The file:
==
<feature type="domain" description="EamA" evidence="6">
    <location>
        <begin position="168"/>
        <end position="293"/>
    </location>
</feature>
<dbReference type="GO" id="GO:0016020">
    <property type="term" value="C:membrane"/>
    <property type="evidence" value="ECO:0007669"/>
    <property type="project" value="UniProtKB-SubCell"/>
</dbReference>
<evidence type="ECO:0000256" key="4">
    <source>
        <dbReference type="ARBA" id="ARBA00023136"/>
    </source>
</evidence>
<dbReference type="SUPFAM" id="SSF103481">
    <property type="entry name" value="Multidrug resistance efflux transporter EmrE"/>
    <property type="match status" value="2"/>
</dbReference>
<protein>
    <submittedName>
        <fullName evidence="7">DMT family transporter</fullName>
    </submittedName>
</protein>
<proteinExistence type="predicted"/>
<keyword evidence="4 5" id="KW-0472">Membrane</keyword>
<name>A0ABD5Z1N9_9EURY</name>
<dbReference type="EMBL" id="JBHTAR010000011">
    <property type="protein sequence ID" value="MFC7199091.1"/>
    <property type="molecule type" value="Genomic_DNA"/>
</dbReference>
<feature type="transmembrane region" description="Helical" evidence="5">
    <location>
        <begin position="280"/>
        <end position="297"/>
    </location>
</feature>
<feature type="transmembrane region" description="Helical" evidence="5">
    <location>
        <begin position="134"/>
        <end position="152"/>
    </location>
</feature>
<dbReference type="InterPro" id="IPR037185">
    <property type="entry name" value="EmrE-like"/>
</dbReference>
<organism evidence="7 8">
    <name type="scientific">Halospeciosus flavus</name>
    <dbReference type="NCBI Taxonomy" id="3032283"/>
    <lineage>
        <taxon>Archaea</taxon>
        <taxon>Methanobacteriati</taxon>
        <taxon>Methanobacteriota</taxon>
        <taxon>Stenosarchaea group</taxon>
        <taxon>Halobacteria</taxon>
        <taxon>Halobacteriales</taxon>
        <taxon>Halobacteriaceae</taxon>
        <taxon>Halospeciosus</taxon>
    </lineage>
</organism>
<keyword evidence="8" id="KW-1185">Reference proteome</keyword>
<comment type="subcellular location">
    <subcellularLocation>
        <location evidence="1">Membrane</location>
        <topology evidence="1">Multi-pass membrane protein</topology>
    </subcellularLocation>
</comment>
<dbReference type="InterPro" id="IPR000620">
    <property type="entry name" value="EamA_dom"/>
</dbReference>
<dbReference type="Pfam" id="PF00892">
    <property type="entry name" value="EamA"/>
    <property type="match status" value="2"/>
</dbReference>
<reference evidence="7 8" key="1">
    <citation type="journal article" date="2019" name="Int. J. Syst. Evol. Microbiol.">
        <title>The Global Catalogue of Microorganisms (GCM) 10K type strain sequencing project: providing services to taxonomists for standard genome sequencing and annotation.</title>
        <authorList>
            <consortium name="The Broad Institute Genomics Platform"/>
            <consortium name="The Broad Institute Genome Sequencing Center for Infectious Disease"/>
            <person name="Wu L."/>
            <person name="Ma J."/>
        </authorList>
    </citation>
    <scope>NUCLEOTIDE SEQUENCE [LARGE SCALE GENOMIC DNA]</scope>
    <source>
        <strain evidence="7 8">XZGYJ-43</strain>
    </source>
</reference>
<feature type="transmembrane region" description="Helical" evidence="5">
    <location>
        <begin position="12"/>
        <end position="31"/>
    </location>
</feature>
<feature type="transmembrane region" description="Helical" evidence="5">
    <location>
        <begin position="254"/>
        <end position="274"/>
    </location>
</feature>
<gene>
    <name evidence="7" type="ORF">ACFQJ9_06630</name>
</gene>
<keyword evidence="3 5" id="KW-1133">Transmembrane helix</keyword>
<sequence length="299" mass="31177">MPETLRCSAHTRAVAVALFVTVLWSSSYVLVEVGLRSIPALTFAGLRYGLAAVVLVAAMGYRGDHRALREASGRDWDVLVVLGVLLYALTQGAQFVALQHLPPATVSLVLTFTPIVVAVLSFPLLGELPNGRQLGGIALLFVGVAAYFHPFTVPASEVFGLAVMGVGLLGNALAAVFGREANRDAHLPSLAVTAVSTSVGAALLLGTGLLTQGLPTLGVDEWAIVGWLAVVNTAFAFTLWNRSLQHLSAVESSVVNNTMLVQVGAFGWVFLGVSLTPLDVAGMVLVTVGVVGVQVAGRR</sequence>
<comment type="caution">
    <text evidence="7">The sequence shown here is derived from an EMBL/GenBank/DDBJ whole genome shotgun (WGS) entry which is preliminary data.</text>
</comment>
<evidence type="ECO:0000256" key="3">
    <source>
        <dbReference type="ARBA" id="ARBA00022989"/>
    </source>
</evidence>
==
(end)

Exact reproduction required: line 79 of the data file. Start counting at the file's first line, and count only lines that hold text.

        <authorList>